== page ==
As a mum of two one of the most dreaded fears I have is of loosing one of their "special toys". You know what I mean - the dirty, ragged, lanky, manky teddy bear that has spent the last few years surgically glued to their head- especially at night time. So when my youngest lost Knight - a stuffing-less, smelly, fairly ugly but beloved black toy cat, the house was in turmoil. Turned upside down to search for him, internet scoured for possible replacements (which won't be the same because it will a- have stuffing b- not have scuffed up eyes and c- will smell clean).
A thing- be that a favourite toy, a book or your favourite dress is not superficial. Sure it could be replaced, it doesn't have feelings and it can't replace the love and connection you have with real people, but these things we surround ourselves with are endowed with stories and emotions from our daily life. Just as my son associates Knight with warmth and comfort at bedtime, a favourite coat may be associated with the time you unexpectedly reunited with an old school friend, and every time you wear it you are reminded of that connection and of your youth, or that new car in the drive way is not just a super car which make you look flash but when you see it perhaps you see all the hard work and achievements you went through to get it. Or that new phone your bought for yourself with your first ever paycheck which signifies your independence.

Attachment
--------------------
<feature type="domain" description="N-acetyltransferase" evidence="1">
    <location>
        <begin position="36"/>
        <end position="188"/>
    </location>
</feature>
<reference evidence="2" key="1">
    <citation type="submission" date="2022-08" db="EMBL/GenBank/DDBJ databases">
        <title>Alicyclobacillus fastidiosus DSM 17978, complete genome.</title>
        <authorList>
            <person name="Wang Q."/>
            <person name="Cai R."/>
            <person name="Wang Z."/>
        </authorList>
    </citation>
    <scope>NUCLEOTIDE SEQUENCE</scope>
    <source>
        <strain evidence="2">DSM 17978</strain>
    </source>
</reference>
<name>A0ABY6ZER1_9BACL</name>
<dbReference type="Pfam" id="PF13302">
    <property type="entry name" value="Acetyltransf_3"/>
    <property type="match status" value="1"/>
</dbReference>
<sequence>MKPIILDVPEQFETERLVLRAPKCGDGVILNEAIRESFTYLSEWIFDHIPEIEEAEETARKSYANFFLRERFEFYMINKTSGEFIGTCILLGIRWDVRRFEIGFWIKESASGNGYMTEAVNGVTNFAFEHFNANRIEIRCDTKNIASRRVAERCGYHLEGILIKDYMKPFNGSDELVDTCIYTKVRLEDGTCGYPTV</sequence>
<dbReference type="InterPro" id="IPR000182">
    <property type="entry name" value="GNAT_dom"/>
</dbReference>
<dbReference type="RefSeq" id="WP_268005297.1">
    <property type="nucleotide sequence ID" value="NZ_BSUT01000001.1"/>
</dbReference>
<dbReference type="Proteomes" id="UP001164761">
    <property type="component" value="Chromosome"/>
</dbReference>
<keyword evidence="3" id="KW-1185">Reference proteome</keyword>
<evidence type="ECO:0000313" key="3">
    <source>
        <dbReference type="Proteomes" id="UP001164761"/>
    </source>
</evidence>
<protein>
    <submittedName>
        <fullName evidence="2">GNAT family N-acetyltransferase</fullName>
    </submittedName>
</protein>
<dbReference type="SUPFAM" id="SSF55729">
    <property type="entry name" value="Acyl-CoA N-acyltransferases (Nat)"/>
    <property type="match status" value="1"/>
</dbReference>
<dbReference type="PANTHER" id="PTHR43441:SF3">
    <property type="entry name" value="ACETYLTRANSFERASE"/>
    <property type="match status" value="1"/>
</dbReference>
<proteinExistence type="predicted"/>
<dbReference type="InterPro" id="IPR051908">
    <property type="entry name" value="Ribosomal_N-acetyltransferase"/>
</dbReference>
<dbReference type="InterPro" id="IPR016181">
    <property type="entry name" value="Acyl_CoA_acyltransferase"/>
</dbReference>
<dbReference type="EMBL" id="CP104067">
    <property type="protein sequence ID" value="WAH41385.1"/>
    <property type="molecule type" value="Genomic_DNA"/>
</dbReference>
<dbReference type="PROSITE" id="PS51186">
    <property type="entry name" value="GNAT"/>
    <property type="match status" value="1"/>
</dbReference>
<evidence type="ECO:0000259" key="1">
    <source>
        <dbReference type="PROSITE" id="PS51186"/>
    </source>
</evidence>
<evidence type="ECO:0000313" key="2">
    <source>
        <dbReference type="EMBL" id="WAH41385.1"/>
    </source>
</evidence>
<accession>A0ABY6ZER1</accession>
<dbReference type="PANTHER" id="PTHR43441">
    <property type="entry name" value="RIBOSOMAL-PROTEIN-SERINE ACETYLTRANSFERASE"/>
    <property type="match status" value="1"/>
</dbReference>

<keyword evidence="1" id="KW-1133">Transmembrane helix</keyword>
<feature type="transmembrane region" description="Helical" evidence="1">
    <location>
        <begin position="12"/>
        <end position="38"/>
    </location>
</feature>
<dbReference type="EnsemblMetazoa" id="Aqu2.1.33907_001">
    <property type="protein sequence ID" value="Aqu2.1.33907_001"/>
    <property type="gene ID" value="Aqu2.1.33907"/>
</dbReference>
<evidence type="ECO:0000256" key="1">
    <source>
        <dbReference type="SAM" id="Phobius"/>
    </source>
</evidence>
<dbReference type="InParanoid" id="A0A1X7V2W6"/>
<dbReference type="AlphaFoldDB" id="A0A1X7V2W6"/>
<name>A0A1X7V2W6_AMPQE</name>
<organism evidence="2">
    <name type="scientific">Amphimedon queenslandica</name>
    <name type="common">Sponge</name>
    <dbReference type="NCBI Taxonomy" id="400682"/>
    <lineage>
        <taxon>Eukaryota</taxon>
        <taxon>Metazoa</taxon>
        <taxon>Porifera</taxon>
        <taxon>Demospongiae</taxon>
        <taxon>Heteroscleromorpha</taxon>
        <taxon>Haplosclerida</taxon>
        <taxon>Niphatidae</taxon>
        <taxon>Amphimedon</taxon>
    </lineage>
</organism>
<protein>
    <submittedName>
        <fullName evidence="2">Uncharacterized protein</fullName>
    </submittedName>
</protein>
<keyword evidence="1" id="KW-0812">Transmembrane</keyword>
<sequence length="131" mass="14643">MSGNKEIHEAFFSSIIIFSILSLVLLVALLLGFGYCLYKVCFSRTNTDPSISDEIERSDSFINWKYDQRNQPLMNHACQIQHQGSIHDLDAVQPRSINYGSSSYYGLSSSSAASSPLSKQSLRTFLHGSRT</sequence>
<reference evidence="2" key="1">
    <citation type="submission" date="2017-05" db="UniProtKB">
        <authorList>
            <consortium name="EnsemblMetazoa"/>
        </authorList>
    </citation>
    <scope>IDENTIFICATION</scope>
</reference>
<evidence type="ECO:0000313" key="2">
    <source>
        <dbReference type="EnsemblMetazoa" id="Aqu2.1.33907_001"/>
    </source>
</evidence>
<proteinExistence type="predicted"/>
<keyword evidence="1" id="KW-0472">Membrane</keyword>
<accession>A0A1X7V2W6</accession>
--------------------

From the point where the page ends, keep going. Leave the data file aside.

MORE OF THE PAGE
It is one of the reasons I adore vintage so much, a true vintage piece has layers of history, stories and emotions to it. The previous owners and then your own. There is something magical about the dress that was loving hand made in the 1940s with ingenious tweaks to get round rationing to make it beautiful, then it will have been worn through one of the most testing times of the owners life and become associated with all those emotions, in the intervening time who knows who owed it or wore it and then maybe one day you find it in a shop wear it for your own (far lass dramatic hopefully) testing or emotional occasion and a new emotion becomes attached to it.
These "things" in our lives do not have to be just symbols of wealth or status or superficiality as so many people believe, they are can be looked at as symbols of experience and living, of emotions the owner has with that item that by simply looking at them you would have no idea. Of course it is unwise to put too much emphasis on them or to put thing desires before people, actual experiences or emotions, but we should never feel guilty for enjoying the things we have in our lives and admitting that actually yes that thing does make me feel happy!